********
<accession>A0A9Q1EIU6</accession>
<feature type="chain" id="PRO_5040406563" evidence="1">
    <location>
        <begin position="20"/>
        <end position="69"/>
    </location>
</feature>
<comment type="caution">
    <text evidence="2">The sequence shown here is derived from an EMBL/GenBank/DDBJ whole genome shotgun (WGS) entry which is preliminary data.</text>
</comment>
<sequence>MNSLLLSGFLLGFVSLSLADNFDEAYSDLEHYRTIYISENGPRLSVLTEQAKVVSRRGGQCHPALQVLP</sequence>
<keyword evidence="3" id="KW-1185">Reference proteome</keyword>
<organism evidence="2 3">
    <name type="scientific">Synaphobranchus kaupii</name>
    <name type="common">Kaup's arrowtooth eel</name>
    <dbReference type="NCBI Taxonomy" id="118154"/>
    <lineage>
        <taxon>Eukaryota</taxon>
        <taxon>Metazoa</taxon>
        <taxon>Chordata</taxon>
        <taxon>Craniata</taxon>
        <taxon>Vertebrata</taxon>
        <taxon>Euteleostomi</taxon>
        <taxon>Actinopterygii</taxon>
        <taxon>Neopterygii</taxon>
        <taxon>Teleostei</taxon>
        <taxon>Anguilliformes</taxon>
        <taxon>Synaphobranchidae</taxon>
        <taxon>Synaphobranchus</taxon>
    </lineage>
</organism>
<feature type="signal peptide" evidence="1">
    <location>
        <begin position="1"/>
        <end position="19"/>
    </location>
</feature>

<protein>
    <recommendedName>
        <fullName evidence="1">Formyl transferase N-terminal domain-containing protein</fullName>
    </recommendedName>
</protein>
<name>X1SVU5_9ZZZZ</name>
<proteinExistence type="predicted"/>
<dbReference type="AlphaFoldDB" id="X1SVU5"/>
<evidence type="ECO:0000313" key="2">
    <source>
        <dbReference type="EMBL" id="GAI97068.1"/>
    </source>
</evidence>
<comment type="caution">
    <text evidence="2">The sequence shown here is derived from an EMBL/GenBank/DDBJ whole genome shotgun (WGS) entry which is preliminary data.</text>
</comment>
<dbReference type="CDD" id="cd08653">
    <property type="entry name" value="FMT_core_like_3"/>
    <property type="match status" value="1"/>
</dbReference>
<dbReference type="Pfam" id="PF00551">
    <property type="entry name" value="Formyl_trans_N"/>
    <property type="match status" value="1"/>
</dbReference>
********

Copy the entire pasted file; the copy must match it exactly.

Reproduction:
<accession>A0A9Q1EIU6</accession>
<feature type="chain" id="PRO_5040406563" evidence="1">
    <location>
        <begin position="20"/>
        <end position="69"/>
    </location>
</feature>
<comment type="caution">
    <text evidence="2">The sequence shown here is derived from an EMBL/GenBank/DDBJ whole genome shotgun (WGS) entry which is preliminary data.</text>
</comment>
<sequence>MNSLLLSGFLLGFVSLSLADNFDEAYSDLEHYRTIYISENGPRLSVLTEQAKVVSRRGGQCHPALQVLP</sequence>
<keyword evidence="3" id="KW-1185">Reference proteome</keyword>
<organism evidence="2 3">
    <name type="scientific">Synaphobranchus kaupii</name>
    <name type="common">Kaup's arrowtooth eel</name>
    <dbReference type="NCBI Taxonomy" id="118154"/>
    <lineage>
        <taxon>Eukaryota</taxon>
        <taxon>Metazoa</taxon>
        <taxon>Chordata</taxon>
        <taxon>Craniata</taxon>
        <taxon>Vertebrata</taxon>
        <taxon>Euteleostomi</taxon>
        <taxon>Actinopterygii</taxon>
        <taxon>Neopterygii</taxon>
        <taxon>Teleostei</taxon>
        <taxon>Anguilliformes</taxon>
        <taxon>Synaphobranchidae</taxon>
        <taxon>Synaphobranchus</taxon>
    </lineage>
</organism>
<feature type="signal peptide" evidence="1">
    <location>
        <begin position="1"/>
        <end position="19"/>
    </location>
</feature>

<protein>
    <recommendedName>
        <fullName evidence="1">Formyl transferase N-terminal domain-containing protein</fullName>
    </recommendedName>
</protein>
<name>X1SVU5_9ZZZZ</name>
<proteinExistence type="predicted"/>
<dbReference type="AlphaFoldDB" id="X1SVU5"/>
<evidence type="ECO:0000313" key="2">
    <source>
        <dbReference type="EMBL" id="GAI97068.1"/>
    </source>
</evidence>
<comment type="caution">
    <text evidence="2">The sequence shown here is derived from an EMBL/GenBank/DDBJ whole genome shotgun (WGS) entry which is preliminary data.</text>
</comment>
<dbReference type="CDD" id="cd08653">
    <property type="entry name" value="FMT_core_like_3"/>
    <property type="match status" value="1"/>
</dbReference>
<dbReference type="Pfam" id="PF00551">
    <property type="entry name" value="Formyl_trans_N"/>
    <property type="match status" value="1"/>
</dbReference>